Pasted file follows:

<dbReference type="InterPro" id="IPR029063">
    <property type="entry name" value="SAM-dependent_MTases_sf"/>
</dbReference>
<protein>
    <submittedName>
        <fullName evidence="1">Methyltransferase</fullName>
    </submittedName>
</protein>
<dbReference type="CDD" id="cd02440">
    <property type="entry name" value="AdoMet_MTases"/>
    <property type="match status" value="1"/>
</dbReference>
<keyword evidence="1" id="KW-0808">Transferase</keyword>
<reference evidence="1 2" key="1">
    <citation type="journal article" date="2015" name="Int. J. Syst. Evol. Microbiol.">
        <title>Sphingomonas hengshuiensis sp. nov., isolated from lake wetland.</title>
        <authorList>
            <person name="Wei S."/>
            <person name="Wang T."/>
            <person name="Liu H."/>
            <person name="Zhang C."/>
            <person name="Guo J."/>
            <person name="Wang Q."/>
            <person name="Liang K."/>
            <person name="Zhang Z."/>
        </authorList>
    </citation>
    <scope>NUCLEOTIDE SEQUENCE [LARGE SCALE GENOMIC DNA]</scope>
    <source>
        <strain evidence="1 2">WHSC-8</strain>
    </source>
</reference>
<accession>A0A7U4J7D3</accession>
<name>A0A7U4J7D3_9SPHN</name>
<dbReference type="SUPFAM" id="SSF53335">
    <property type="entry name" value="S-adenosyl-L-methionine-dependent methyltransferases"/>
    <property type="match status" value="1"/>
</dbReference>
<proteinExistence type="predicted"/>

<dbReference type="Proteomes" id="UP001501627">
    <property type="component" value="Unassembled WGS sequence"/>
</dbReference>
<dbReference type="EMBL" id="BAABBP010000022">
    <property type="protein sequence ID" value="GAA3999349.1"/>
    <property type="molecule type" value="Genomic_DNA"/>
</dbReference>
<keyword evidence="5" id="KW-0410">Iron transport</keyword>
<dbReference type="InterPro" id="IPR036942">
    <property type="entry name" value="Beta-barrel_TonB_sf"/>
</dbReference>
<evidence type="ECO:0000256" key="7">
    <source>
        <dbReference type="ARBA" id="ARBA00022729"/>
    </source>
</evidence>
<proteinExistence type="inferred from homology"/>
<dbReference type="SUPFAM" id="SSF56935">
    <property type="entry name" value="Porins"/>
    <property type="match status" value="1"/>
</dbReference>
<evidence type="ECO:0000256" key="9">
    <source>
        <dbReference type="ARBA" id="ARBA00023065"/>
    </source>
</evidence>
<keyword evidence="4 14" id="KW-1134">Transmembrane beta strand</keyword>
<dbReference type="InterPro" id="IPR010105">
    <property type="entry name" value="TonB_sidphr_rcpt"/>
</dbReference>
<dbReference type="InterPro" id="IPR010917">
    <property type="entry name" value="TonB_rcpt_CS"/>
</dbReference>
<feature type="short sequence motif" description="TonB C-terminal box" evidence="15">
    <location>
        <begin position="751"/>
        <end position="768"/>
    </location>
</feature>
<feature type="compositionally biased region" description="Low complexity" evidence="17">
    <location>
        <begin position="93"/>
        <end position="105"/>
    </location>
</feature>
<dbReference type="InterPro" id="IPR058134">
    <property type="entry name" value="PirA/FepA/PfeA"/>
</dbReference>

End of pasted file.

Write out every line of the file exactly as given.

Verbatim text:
<dbReference type="InterPro" id="IPR029063">
    <property type="entry name" value="SAM-dependent_MTases_sf"/>
</dbReference>
<protein>
    <submittedName>
        <fullName evidence="1">Methyltransferase</fullName>
    </submittedName>
</protein>
<dbReference type="CDD" id="cd02440">
    <property type="entry name" value="AdoMet_MTases"/>
    <property type="match status" value="1"/>
</dbReference>
<keyword evidence="1" id="KW-0808">Transferase</keyword>
<reference evidence="1 2" key="1">
    <citation type="journal article" date="2015" name="Int. J. Syst. Evol. Microbiol.">
        <title>Sphingomonas hengshuiensis sp. nov., isolated from lake wetland.</title>
        <authorList>
            <person name="Wei S."/>
            <person name="Wang T."/>
            <person name="Liu H."/>
            <person name="Zhang C."/>
            <person name="Guo J."/>
            <person name="Wang Q."/>
            <person name="Liang K."/>
            <person name="Zhang Z."/>
        </authorList>
    </citation>
    <scope>NUCLEOTIDE SEQUENCE [LARGE SCALE GENOMIC DNA]</scope>
    <source>
        <strain evidence="1 2">WHSC-8</strain>
    </source>
</reference>
<accession>A0A7U4J7D3</accession>
<name>A0A7U4J7D3_9SPHN</name>
<dbReference type="SUPFAM" id="SSF53335">
    <property type="entry name" value="S-adenosyl-L-methionine-dependent methyltransferases"/>
    <property type="match status" value="1"/>
</dbReference>
<proteinExistence type="predicted"/>

<dbReference type="Proteomes" id="UP001501627">
    <property type="component" value="Unassembled WGS sequence"/>
</dbReference>
<dbReference type="EMBL" id="BAABBP010000022">
    <property type="protein sequence ID" value="GAA3999349.1"/>
    <property type="molecule type" value="Genomic_DNA"/>
</dbReference>
<keyword evidence="5" id="KW-0410">Iron transport</keyword>
<dbReference type="InterPro" id="IPR036942">
    <property type="entry name" value="Beta-barrel_TonB_sf"/>
</dbReference>
<evidence type="ECO:0000256" key="7">
    <source>
        <dbReference type="ARBA" id="ARBA00022729"/>
    </source>
</evidence>
<proteinExistence type="inferred from homology"/>
<dbReference type="SUPFAM" id="SSF56935">
    <property type="entry name" value="Porins"/>
    <property type="match status" value="1"/>
</dbReference>
<evidence type="ECO:0000256" key="9">
    <source>
        <dbReference type="ARBA" id="ARBA00023065"/>
    </source>
</evidence>
<keyword evidence="4 14" id="KW-1134">Transmembrane beta strand</keyword>
<dbReference type="InterPro" id="IPR010105">
    <property type="entry name" value="TonB_sidphr_rcpt"/>
</dbReference>
<dbReference type="InterPro" id="IPR010917">
    <property type="entry name" value="TonB_rcpt_CS"/>
</dbReference>
<feature type="short sequence motif" description="TonB C-terminal box" evidence="15">
    <location>
        <begin position="751"/>
        <end position="768"/>
    </location>
</feature>
<feature type="compositionally biased region" description="Low complexity" evidence="17">
    <location>
        <begin position="93"/>
        <end position="105"/>
    </location>
</feature>
<dbReference type="InterPro" id="IPR058134">
    <property type="entry name" value="PirA/FepA/PfeA"/>
</dbReference>